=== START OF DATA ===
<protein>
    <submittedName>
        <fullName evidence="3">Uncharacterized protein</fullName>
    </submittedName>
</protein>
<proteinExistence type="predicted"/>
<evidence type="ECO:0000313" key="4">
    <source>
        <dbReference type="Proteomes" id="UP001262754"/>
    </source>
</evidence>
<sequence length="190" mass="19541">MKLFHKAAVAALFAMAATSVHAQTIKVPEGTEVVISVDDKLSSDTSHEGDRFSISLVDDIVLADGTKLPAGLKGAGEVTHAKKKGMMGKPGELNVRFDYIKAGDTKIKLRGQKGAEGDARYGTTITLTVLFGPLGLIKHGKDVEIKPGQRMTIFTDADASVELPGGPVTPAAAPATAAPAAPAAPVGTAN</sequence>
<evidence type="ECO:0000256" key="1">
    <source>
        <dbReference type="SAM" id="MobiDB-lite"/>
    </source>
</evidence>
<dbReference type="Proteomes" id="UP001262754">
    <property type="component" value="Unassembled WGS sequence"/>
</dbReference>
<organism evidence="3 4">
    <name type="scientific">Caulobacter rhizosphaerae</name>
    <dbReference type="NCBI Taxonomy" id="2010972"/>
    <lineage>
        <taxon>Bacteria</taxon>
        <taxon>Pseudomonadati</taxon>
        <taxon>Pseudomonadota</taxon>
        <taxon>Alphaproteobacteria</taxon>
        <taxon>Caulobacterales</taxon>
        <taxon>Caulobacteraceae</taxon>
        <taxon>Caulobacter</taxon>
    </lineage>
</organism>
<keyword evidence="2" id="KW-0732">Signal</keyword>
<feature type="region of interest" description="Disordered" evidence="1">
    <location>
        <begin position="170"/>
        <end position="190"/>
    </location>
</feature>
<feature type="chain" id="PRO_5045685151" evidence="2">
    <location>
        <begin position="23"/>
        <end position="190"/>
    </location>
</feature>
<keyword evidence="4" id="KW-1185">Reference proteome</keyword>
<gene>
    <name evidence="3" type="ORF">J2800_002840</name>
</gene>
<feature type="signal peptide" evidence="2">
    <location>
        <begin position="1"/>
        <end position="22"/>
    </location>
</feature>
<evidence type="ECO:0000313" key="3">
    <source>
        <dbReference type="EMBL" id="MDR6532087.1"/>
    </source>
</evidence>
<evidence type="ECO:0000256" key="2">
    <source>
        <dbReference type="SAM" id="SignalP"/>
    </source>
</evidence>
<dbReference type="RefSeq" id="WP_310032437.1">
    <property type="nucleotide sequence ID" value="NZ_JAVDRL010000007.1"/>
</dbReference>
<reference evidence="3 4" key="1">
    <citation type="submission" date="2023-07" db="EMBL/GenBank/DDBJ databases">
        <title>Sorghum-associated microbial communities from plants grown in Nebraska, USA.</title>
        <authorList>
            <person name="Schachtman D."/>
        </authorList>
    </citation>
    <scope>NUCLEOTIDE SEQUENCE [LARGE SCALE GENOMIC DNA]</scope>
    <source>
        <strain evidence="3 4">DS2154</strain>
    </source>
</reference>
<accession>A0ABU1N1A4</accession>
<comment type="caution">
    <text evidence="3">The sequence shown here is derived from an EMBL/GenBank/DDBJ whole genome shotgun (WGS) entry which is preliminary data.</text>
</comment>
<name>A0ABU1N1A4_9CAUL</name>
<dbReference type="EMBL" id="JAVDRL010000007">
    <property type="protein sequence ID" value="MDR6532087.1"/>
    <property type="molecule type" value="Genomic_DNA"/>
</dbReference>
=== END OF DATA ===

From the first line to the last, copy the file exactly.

<protein>
    <submittedName>
        <fullName evidence="3">Uncharacterized protein</fullName>
    </submittedName>
</protein>
<proteinExistence type="predicted"/>
<evidence type="ECO:0000313" key="4">
    <source>
        <dbReference type="Proteomes" id="UP001262754"/>
    </source>
</evidence>
<sequence length="190" mass="19541">MKLFHKAAVAALFAMAATSVHAQTIKVPEGTEVVISVDDKLSSDTSHEGDRFSISLVDDIVLADGTKLPAGLKGAGEVTHAKKKGMMGKPGELNVRFDYIKAGDTKIKLRGQKGAEGDARYGTTITLTVLFGPLGLIKHGKDVEIKPGQRMTIFTDADASVELPGGPVTPAAAPATAAPAAPAAPVGTAN</sequence>
<evidence type="ECO:0000256" key="1">
    <source>
        <dbReference type="SAM" id="MobiDB-lite"/>
    </source>
</evidence>
<dbReference type="Proteomes" id="UP001262754">
    <property type="component" value="Unassembled WGS sequence"/>
</dbReference>
<organism evidence="3 4">
    <name type="scientific">Caulobacter rhizosphaerae</name>
    <dbReference type="NCBI Taxonomy" id="2010972"/>
    <lineage>
        <taxon>Bacteria</taxon>
        <taxon>Pseudomonadati</taxon>
        <taxon>Pseudomonadota</taxon>
        <taxon>Alphaproteobacteria</taxon>
        <taxon>Caulobacterales</taxon>
        <taxon>Caulobacteraceae</taxon>
        <taxon>Caulobacter</taxon>
    </lineage>
</organism>
<keyword evidence="2" id="KW-0732">Signal</keyword>
<feature type="region of interest" description="Disordered" evidence="1">
    <location>
        <begin position="170"/>
        <end position="190"/>
    </location>
</feature>
<feature type="chain" id="PRO_5045685151" evidence="2">
    <location>
        <begin position="23"/>
        <end position="190"/>
    </location>
</feature>
<keyword evidence="4" id="KW-1185">Reference proteome</keyword>
<gene>
    <name evidence="3" type="ORF">J2800_002840</name>
</gene>
<feature type="signal peptide" evidence="2">
    <location>
        <begin position="1"/>
        <end position="22"/>
    </location>
</feature>
<evidence type="ECO:0000313" key="3">
    <source>
        <dbReference type="EMBL" id="MDR6532087.1"/>
    </source>
</evidence>
<evidence type="ECO:0000256" key="2">
    <source>
        <dbReference type="SAM" id="SignalP"/>
    </source>
</evidence>
<dbReference type="RefSeq" id="WP_310032437.1">
    <property type="nucleotide sequence ID" value="NZ_JAVDRL010000007.1"/>
</dbReference>
<reference evidence="3 4" key="1">
    <citation type="submission" date="2023-07" db="EMBL/GenBank/DDBJ databases">
        <title>Sorghum-associated microbial communities from plants grown in Nebraska, USA.</title>
        <authorList>
            <person name="Schachtman D."/>
        </authorList>
    </citation>
    <scope>NUCLEOTIDE SEQUENCE [LARGE SCALE GENOMIC DNA]</scope>
    <source>
        <strain evidence="3 4">DS2154</strain>
    </source>
</reference>
<accession>A0ABU1N1A4</accession>
<comment type="caution">
    <text evidence="3">The sequence shown here is derived from an EMBL/GenBank/DDBJ whole genome shotgun (WGS) entry which is preliminary data.</text>
</comment>
<name>A0ABU1N1A4_9CAUL</name>
<dbReference type="EMBL" id="JAVDRL010000007">
    <property type="protein sequence ID" value="MDR6532087.1"/>
    <property type="molecule type" value="Genomic_DNA"/>
</dbReference>